Groundwater Pumped - Nichewaug Work Resumes

Selectmen Nov. 14 said  Nichewaug Property asbestos removal work has resumed now that groundwater has been pumped from the furnace room and auditorium. Vice-chair Henry Woolsey said he hopes the contractor will finish in time to meeet the Nov. 30 contract extension.farmers coop

. A requests for redevelopment proposals  has been posted in the state central registry and a contractors' walk through is set for Monday, Nov. 27. Deadline for responding to Selectmen with development proposals is January 19 at 11 .m.

The board agreed to a single property tax classification and Assessor Dana Kennan said the FY 2018 tax rate will be $16.37 per thousand of assessed valuation up from $16.19 last tax  year because properties are increasingly being sold to non-profits or being put into Chapter 61 (forest lands).quabbin retreat

The board approved the Cemetery Commission's request to spend $2,800 to repair six headstones in the central cemetery.

Chair Nancy Allen said Matrix Design could begin building the proposed broadband network in February or March depending on when Verizon and National Grid approve applications for new cabling on local utility poles which they own. She did not offer any update on when or whether the state might or might not approve a proposed $880,000witty reimbursement for the project which is now being funded with local and borrowed money.

The board agreed to remind homeowners that house numbers are required on all dwellings.

Overdose Deaths: Who Is Counting?

The state Department of Public Health reported Nov. 13 that deaths from opiate overdoses have declined 10 percent this year. The numbers are often cited as
the state announces one initiative after another to deal with the problem .


But a chronic staff shortage and the rising number of deaths from opiates continues to slow the speed at which the state Medical Examiner determines the cause of deaths inberemco Massachusetts. That means the statistics rely on other sources of information. about fatalities to estimate the impact of opiates. It can also delay reporting cause of death for up to a year and prevent families from finalizing their affairs.

In its newest report to the legislature, the office reports that the medical examiner's office may lose its voluntary national accreditation in January 2018 because it is not meeting standards for completing autopsies within prescribed periods.

Felix Browne, a spokesman for the office said, "National Association of Medical Examiners accreditation is a voluntary step ME offices can take to show they are meeting general performance metrics. the state is "... nearing the end of its three-year provisional accreditation, which it does not expect to be renewed owing to the increased number of accepted cases and the great difficulty hiring additional medical examiners."caledonia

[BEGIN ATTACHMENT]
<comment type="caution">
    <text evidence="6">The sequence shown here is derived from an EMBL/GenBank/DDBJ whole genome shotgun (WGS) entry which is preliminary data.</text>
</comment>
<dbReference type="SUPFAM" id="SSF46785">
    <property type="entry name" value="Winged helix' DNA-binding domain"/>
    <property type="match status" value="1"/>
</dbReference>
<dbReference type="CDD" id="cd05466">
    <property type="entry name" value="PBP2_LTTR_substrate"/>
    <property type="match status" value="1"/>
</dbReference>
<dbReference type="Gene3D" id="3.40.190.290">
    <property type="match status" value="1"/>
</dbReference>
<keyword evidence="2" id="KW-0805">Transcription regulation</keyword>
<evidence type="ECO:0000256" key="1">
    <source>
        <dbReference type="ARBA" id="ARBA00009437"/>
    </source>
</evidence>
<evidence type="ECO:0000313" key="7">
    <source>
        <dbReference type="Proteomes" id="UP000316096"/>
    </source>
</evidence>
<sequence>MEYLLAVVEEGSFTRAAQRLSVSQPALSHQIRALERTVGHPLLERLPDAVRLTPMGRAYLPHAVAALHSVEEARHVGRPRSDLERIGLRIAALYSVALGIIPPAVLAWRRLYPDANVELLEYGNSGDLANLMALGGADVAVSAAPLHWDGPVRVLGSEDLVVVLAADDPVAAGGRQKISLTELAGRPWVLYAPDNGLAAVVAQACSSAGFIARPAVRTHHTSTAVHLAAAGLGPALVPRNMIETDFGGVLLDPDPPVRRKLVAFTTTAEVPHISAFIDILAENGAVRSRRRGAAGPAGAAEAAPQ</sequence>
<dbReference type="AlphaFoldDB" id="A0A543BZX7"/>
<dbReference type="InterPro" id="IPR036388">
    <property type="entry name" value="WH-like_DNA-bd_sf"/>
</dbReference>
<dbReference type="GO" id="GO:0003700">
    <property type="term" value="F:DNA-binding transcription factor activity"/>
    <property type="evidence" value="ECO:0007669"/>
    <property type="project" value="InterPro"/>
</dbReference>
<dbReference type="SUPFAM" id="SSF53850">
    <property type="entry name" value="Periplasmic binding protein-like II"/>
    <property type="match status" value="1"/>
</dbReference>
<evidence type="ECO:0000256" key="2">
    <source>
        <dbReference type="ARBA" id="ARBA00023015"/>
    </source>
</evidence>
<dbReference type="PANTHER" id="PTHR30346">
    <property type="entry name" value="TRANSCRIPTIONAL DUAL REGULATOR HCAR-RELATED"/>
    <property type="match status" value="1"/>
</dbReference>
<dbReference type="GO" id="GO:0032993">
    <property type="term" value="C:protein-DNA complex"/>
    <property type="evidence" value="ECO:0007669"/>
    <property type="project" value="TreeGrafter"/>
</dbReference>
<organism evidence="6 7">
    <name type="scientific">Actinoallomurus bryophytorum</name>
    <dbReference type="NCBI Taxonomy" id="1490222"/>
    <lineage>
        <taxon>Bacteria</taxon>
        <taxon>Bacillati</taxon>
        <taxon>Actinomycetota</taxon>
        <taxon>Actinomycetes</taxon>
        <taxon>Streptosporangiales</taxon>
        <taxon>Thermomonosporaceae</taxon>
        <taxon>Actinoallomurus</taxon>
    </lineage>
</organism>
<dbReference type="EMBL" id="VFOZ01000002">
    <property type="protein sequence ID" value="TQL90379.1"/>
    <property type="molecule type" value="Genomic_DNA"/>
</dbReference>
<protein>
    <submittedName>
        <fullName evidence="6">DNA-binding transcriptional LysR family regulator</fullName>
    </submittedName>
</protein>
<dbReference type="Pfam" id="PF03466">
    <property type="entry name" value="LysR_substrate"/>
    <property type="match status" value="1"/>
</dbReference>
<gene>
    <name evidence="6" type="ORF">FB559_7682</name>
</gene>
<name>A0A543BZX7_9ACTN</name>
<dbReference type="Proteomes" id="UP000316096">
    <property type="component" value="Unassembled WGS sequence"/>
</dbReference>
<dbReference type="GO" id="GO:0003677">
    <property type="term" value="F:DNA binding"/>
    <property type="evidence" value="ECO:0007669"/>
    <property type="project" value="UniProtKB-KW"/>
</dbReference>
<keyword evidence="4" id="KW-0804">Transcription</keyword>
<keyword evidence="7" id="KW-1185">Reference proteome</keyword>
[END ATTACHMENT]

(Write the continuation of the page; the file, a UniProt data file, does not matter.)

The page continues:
Across the state, city and town clerks report that death certificates are often filed with the cause of death listed as "pending" until the medical examiner finishes work
and updates the records. Hundreds of families cannot close out the affairs of the deceased until a final death certificate is presented. For one thing, insurance companies demand a determination of the cause of death before they will pay off on life insurance policies.


The Office of the Chief Medical Examiner investigates the cause and manner of death in unexpected, violent or suspicious deaths. earthlandsThe report says in part, "The
consistently high volume of cases per medical examiner has a cumulative effect creating delays in finalizing death certificates and autopsy reports on cases that required additional studies, medical records, or investigative reports. These delays have adversely impacted families who need a final death certificate and autopsy
report to settle life
insurance claims or probate matters or to simply explain why their family member or loved one died."

Browne said, "The ME’s office conducts just under 6,000 death investigations per year and works to close out death certificates and autopsy reports as expeditiously as possible. In late 2015 the office reorganized certain functions to make sure ME’s were not spending valuable time on back office duties but rather on examining bodies. Additional support staff was hired to carry out the non-medical-related tasks and this approach yielded some results, although an increase in cases has caused the performance metrics to dip."

Chronic delays in processing autopsies have existed since 2007, when the system was "strained to the breaking point" according to Dr. Henry Nields, who recently
stepped down as chief medical examiner. A special management review was convened and suggested a $11.5 million budget could help ease the backlog.


Prior to the implementation of that plan, 56% of the death certificates and 25% of the autopsy reports were completed in 90 days. The rest took longer.

The impact is being felt all across the state. A random telephone survey of city clerks shows that, at the end of October 2017, the Gardner city clerk's office had 11 unfinished death certificates. Fitchburg had 24 on file; Marlboro 14; Pittsfield 14. Greenfield had 4, Fall River 33, Waltham 13, Medford 15, Somerville 15, Cambridge 16 and Milton had 6. New Bedford led the list of cities contacted with 37 "pending" death certificates in its records.

The high volume of cases creates delays in finalizing death certificates on cases that required additional studies, medical records, or
investigative reports. These delays have adversely impacted families who need a final death certificate and autopsy report to settle life insurance claims or probate
matters or to simply explain why their family member or loved one died.


One local family signed over a life insurance policy to a funeral home to settle its bill. That funeral director is waiting for a final death certificate before it can collect on the $10,000 obligation. He may wait up to a year for the final death certificate that will clear the way. Another local family found it could not deposit their son's last paycheck without a final death certificate. Matters in the probate court like real estate ownership changes also require final death certificates before they can be made final.